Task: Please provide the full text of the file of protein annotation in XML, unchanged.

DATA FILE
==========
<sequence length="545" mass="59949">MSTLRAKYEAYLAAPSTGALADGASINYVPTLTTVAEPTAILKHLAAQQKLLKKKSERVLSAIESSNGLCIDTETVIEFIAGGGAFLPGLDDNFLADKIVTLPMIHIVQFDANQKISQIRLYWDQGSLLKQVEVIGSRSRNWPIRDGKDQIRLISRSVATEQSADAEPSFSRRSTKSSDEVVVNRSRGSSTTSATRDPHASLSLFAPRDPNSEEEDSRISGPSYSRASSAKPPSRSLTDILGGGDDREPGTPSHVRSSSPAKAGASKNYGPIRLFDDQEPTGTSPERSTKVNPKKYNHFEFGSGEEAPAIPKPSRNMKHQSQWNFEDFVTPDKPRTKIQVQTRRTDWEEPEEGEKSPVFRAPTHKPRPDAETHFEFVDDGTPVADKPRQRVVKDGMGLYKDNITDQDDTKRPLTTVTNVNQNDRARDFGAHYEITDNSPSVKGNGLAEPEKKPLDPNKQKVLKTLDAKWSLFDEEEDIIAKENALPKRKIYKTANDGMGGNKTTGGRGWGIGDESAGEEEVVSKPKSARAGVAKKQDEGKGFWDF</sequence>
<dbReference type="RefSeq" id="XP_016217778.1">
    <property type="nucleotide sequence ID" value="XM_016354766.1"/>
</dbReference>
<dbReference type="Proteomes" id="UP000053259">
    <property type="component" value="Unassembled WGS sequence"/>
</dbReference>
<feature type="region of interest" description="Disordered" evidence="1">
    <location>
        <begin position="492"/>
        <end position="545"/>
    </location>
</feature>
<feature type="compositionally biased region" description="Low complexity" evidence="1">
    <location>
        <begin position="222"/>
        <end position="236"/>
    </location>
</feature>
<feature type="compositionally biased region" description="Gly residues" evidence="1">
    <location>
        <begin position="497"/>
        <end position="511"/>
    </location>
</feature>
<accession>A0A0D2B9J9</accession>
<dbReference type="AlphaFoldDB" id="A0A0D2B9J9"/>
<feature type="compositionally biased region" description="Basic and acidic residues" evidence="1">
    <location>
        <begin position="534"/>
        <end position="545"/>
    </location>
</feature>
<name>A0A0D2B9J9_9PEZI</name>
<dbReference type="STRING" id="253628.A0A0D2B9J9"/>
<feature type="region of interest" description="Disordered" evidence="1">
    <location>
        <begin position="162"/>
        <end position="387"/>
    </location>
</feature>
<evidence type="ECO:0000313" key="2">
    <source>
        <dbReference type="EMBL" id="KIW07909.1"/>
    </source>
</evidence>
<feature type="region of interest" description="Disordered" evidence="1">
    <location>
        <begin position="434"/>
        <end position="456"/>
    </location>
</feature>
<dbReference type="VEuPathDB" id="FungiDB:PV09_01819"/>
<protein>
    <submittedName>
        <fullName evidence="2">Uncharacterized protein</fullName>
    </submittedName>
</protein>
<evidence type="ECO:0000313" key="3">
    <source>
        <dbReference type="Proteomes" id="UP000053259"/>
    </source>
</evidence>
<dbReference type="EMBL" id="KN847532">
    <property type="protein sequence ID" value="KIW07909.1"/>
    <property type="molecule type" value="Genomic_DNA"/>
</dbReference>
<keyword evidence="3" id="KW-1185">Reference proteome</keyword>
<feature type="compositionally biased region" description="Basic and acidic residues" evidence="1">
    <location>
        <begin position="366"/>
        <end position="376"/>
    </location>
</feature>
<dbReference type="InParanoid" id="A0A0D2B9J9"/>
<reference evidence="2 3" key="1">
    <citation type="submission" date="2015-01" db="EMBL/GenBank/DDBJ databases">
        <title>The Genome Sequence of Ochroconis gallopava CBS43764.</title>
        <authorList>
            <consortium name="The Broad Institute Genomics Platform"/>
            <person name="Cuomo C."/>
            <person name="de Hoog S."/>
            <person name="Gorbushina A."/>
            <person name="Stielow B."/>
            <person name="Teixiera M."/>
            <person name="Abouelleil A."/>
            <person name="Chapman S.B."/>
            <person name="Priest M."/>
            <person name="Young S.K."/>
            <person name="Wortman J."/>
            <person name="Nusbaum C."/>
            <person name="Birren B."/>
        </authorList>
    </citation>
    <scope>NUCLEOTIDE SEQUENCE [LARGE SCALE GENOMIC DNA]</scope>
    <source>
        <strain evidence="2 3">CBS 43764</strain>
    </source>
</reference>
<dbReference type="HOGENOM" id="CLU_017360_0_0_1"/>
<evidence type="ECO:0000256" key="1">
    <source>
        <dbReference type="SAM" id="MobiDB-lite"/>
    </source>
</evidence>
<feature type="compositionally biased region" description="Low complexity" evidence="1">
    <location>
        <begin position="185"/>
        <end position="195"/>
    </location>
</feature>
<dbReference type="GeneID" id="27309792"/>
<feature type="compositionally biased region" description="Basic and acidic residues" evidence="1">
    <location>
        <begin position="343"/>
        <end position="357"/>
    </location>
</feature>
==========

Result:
<sequence length="545" mass="59949">MSTLRAKYEAYLAAPSTGALADGASINYVPTLTTVAEPTAILKHLAAQQKLLKKKSERVLSAIESSNGLCIDTETVIEFIAGGGAFLPGLDDNFLADKIVTLPMIHIVQFDANQKISQIRLYWDQGSLLKQVEVIGSRSRNWPIRDGKDQIRLISRSVATEQSADAEPSFSRRSTKSSDEVVVNRSRGSSTTSATRDPHASLSLFAPRDPNSEEEDSRISGPSYSRASSAKPPSRSLTDILGGGDDREPGTPSHVRSSSPAKAGASKNYGPIRLFDDQEPTGTSPERSTKVNPKKYNHFEFGSGEEAPAIPKPSRNMKHQSQWNFEDFVTPDKPRTKIQVQTRRTDWEEPEEGEKSPVFRAPTHKPRPDAETHFEFVDDGTPVADKPRQRVVKDGMGLYKDNITDQDDTKRPLTTVTNVNQNDRARDFGAHYEITDNSPSVKGNGLAEPEKKPLDPNKQKVLKTLDAKWSLFDEEEDIIAKENALPKRKIYKTANDGMGGNKTTGGRGWGIGDESAGEEEVVSKPKSARAGVAKKQDEGKGFWDF</sequence>
<dbReference type="RefSeq" id="XP_016217778.1">
    <property type="nucleotide sequence ID" value="XM_016354766.1"/>
</dbReference>
<dbReference type="Proteomes" id="UP000053259">
    <property type="component" value="Unassembled WGS sequence"/>
</dbReference>
<feature type="region of interest" description="Disordered" evidence="1">
    <location>
        <begin position="492"/>
        <end position="545"/>
    </location>
</feature>
<feature type="compositionally biased region" description="Low complexity" evidence="1">
    <location>
        <begin position="222"/>
        <end position="236"/>
    </location>
</feature>
<feature type="compositionally biased region" description="Gly residues" evidence="1">
    <location>
        <begin position="497"/>
        <end position="511"/>
    </location>
</feature>
<accession>A0A0D2B9J9</accession>
<dbReference type="AlphaFoldDB" id="A0A0D2B9J9"/>
<feature type="compositionally biased region" description="Basic and acidic residues" evidence="1">
    <location>
        <begin position="534"/>
        <end position="545"/>
    </location>
</feature>
<name>A0A0D2B9J9_9PEZI</name>
<dbReference type="STRING" id="253628.A0A0D2B9J9"/>
<feature type="region of interest" description="Disordered" evidence="1">
    <location>
        <begin position="162"/>
        <end position="387"/>
    </location>
</feature>
<evidence type="ECO:0000313" key="2">
    <source>
        <dbReference type="EMBL" id="KIW07909.1"/>
    </source>
</evidence>
<feature type="region of interest" description="Disordered" evidence="1">
    <location>
        <begin position="434"/>
        <end position="456"/>
    </location>
</feature>
<dbReference type="VEuPathDB" id="FungiDB:PV09_01819"/>
<protein>
    <submittedName>
        <fullName evidence="2">Uncharacterized protein</fullName>
    </submittedName>
</protein>
<evidence type="ECO:0000313" key="3">
    <source>
        <dbReference type="Proteomes" id="UP000053259"/>
    </source>
</evidence>
<dbReference type="EMBL" id="KN847532">
    <property type="protein sequence ID" value="KIW07909.1"/>
    <property type="molecule type" value="Genomic_DNA"/>
</dbReference>
<keyword evidence="3" id="KW-1185">Reference proteome</keyword>
<feature type="compositionally biased region" description="Basic and acidic residues" evidence="1">
    <location>
        <begin position="366"/>
        <end position="376"/>
    </location>
</feature>
<dbReference type="InParanoid" id="A0A0D2B9J9"/>
<reference evidence="2 3" key="1">
    <citation type="submission" date="2015-01" db="EMBL/GenBank/DDBJ databases">
        <title>The Genome Sequence of Ochroconis gallopava CBS43764.</title>
        <authorList>
            <consortium name="The Broad Institute Genomics Platform"/>
            <person name="Cuomo C."/>
            <person name="de Hoog S."/>
            <person name="Gorbushina A."/>
            <person name="Stielow B."/>
            <person name="Teixiera M."/>
            <person name="Abouelleil A."/>
            <person name="Chapman S.B."/>
            <person name="Priest M."/>
            <person name="Young S.K."/>
            <person name="Wortman J."/>
            <person name="Nusbaum C."/>
            <person name="Birren B."/>
        </authorList>
    </citation>
    <scope>NUCLEOTIDE SEQUENCE [LARGE SCALE GENOMIC DNA]</scope>
    <source>
        <strain evidence="2 3">CBS 43764</strain>
    </source>
</reference>
<dbReference type="HOGENOM" id="CLU_017360_0_0_1"/>
<evidence type="ECO:0000256" key="1">
    <source>
        <dbReference type="SAM" id="MobiDB-lite"/>
    </source>
</evidence>
<feature type="compositionally biased region" description="Low complexity" evidence="1">
    <location>
        <begin position="185"/>
        <end position="195"/>
    </location>
</feature>
<dbReference type="GeneID" id="27309792"/>
<feature type="compositionally biased region" description="Basic and acidic residues" evidence="1">
    <location>
        <begin position="343"/>
        <end position="357"/>
    </location>
</feature>